A distillery’s switch to making hand sanitizer is helping other Anchorage businesses reopen — and saving its own
“It was make it or break it,” said Hilary Lockhart, who owns Alaskan Spirits Distillery with her husband, Zack. “I had $100 in the bank, and we had no idea where the money would come from. It was scary.”
Vodka sales have plunged after the South Anchorage distillery shut down its tasting room following mandated closures, she said. Liquor stores also reduced orders for high-end liquor. And the distillery has gotten no emergency relief funds, she said.
Zack, fearful that other businesses and organizations might close if they couldn’t get hand sanitizer, urged her to make the product, Lockhart said.
“He said, ‘We have to do this to help the economy,’ ” Lockhart said.
The distillery began taking orders for the sanitizer two weeks ago. They’ve received hundreds of orders, often in large batches. The cost of a 32-ounce bottle ranges from $25 to $40, depending on the order size.
The calls keep coming in, she said.
“Over 20 just today,” she said.
Other Alaska distilleries have also turned to making hand sanitizer, including Cook Inlet Distillery, which is selling it by the gallon to businesses and others, and the Anchorage Distillery, which is selling batches to governments and other institutional buyers.
On Tuesday, Lockhart loaded box after box of the distillery’s first batch of hand sanitizer into the backs of waiting cars. Several hairdressers had pre-ordered 240 bottles. They’re among the first businesses allowed to reopen under city mandates.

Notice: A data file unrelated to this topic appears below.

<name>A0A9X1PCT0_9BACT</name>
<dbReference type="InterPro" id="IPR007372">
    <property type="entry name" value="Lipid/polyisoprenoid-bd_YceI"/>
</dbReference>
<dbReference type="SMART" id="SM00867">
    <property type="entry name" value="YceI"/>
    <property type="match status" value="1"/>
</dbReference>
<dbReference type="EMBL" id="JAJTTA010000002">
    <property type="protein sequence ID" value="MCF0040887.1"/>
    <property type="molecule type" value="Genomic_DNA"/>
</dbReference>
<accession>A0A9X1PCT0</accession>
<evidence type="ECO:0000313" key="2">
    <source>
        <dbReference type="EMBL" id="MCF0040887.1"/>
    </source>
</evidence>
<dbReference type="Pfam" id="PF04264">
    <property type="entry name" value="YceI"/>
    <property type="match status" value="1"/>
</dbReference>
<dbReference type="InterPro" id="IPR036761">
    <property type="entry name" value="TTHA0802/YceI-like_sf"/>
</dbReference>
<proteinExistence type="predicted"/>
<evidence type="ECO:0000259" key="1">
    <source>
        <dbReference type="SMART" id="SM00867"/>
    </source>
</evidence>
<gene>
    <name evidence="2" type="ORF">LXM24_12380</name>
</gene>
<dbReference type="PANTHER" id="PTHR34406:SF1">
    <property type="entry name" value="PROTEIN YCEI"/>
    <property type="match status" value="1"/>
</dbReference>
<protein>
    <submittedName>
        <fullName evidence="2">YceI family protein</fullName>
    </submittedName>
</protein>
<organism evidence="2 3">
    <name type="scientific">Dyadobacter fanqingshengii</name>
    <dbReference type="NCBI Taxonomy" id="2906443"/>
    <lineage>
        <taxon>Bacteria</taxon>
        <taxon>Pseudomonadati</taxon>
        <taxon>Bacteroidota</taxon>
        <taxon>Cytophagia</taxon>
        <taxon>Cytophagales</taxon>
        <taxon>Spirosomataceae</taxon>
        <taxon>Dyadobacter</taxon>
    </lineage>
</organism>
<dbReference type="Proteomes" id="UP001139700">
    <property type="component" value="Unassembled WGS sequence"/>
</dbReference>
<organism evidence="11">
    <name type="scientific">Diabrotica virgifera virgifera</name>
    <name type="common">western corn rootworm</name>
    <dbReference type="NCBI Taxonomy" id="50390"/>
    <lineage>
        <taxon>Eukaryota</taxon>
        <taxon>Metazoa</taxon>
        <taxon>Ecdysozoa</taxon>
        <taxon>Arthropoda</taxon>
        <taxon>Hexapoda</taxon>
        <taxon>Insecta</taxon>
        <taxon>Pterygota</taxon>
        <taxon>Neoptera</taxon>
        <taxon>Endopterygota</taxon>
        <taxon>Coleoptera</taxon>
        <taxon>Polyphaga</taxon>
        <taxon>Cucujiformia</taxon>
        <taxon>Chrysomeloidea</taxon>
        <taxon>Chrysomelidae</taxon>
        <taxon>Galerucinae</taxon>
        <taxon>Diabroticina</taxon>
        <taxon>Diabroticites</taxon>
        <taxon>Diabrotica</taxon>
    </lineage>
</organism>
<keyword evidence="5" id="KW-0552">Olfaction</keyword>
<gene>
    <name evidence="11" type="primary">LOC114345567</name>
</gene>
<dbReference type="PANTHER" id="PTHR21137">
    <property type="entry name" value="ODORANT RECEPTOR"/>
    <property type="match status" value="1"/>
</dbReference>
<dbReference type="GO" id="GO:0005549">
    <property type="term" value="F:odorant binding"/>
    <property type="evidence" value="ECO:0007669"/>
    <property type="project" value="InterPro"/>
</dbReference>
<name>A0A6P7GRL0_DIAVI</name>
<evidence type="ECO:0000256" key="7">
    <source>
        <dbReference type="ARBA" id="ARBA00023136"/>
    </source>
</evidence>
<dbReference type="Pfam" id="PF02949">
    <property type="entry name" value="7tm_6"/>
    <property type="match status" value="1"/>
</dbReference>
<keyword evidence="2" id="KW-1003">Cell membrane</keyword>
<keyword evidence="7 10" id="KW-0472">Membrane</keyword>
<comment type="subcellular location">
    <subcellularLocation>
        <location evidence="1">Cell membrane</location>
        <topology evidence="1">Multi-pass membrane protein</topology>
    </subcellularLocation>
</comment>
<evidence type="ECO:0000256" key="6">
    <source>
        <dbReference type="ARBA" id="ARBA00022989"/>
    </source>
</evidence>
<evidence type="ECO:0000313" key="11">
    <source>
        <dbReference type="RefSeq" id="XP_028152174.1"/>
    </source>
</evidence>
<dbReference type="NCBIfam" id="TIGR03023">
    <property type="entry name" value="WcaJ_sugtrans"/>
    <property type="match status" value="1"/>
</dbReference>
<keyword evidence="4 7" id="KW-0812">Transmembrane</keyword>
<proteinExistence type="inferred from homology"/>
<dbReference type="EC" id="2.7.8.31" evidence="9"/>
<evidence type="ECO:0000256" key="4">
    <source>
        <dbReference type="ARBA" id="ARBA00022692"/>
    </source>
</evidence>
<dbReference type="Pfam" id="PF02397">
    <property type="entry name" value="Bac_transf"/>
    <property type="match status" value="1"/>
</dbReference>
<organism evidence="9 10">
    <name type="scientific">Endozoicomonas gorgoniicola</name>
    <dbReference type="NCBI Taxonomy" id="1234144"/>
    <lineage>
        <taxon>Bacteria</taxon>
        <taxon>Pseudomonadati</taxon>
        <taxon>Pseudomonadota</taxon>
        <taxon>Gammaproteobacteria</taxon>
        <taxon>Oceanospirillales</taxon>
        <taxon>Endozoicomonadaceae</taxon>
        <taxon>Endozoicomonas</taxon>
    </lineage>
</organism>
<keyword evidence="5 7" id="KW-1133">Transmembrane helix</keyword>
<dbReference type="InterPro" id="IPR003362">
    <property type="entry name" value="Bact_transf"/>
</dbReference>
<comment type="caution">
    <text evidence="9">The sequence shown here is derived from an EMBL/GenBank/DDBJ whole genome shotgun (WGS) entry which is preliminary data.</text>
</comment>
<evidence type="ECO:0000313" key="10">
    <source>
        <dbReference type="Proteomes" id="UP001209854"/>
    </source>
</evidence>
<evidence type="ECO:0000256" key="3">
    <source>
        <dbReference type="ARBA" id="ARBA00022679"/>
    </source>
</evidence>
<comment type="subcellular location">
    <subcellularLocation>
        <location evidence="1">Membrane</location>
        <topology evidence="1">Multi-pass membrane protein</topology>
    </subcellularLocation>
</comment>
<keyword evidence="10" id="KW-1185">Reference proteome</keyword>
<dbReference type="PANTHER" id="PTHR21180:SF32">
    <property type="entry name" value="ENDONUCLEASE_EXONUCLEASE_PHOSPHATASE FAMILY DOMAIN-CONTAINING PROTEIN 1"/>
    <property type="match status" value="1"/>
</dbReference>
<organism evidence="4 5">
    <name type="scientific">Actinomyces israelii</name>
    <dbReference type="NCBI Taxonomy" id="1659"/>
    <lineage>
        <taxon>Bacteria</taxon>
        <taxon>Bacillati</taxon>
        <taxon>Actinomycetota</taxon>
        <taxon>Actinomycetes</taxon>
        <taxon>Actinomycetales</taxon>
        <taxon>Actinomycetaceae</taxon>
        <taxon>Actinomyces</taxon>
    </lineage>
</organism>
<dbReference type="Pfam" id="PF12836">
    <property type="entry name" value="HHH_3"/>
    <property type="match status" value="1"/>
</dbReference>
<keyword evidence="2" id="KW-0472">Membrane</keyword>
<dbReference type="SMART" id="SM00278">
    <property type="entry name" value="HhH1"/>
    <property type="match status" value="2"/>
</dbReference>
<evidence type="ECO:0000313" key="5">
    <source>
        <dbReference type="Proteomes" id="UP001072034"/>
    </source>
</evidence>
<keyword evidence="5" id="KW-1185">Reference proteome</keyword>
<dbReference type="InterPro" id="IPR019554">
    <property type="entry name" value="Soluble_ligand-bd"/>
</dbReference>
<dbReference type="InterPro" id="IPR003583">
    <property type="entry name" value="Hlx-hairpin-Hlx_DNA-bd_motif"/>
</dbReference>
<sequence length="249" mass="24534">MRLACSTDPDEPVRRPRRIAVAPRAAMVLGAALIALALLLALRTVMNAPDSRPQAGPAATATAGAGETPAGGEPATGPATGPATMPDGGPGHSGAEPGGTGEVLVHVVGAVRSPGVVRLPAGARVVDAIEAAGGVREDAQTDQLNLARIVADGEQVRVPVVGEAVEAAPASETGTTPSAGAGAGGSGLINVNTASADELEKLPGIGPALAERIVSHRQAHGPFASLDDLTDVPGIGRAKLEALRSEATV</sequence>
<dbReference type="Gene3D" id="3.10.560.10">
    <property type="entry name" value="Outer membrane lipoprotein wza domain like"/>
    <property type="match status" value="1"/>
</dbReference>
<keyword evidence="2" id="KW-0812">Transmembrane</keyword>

Stylist Sarah St. John had ordered dozens of bottles. She planned to distribute them to about 20 stylists around Anchorage. Hand sanitizer must be available for customers, according to the city requirements.
“I’m happy and excited that especially a local business is helping out other small local businesses to get their doors open and businesses moving,” St. John said.
“We’re just taking the booze out of the beer,” said distiller Alan Hartmann.
To start the process, the distillery cracked open and poured 4,800 cans of the lemony beer into the still.
“It was a beer-pouring party,” Hartmann said
Concentrated alcohol he called “hooch” dripped into a bucket.
He added glycerol for moisture as well as hydrogen peroxide, following a World Health Organization formula, he said. The Food and Drug Administration approved the sanitizer, Lockhart said.
It smells strong — like rubbing alcohol, Hartmann acknowledged.
“Normally, I’d take offense at that,” he said.
Lockhart said the sanitizer sales will allow the distillery to stay afloat until the economy comes back.
She said it feels good to play a vital role during the pandemic.
“I’ve never been thanked so much,” she said.
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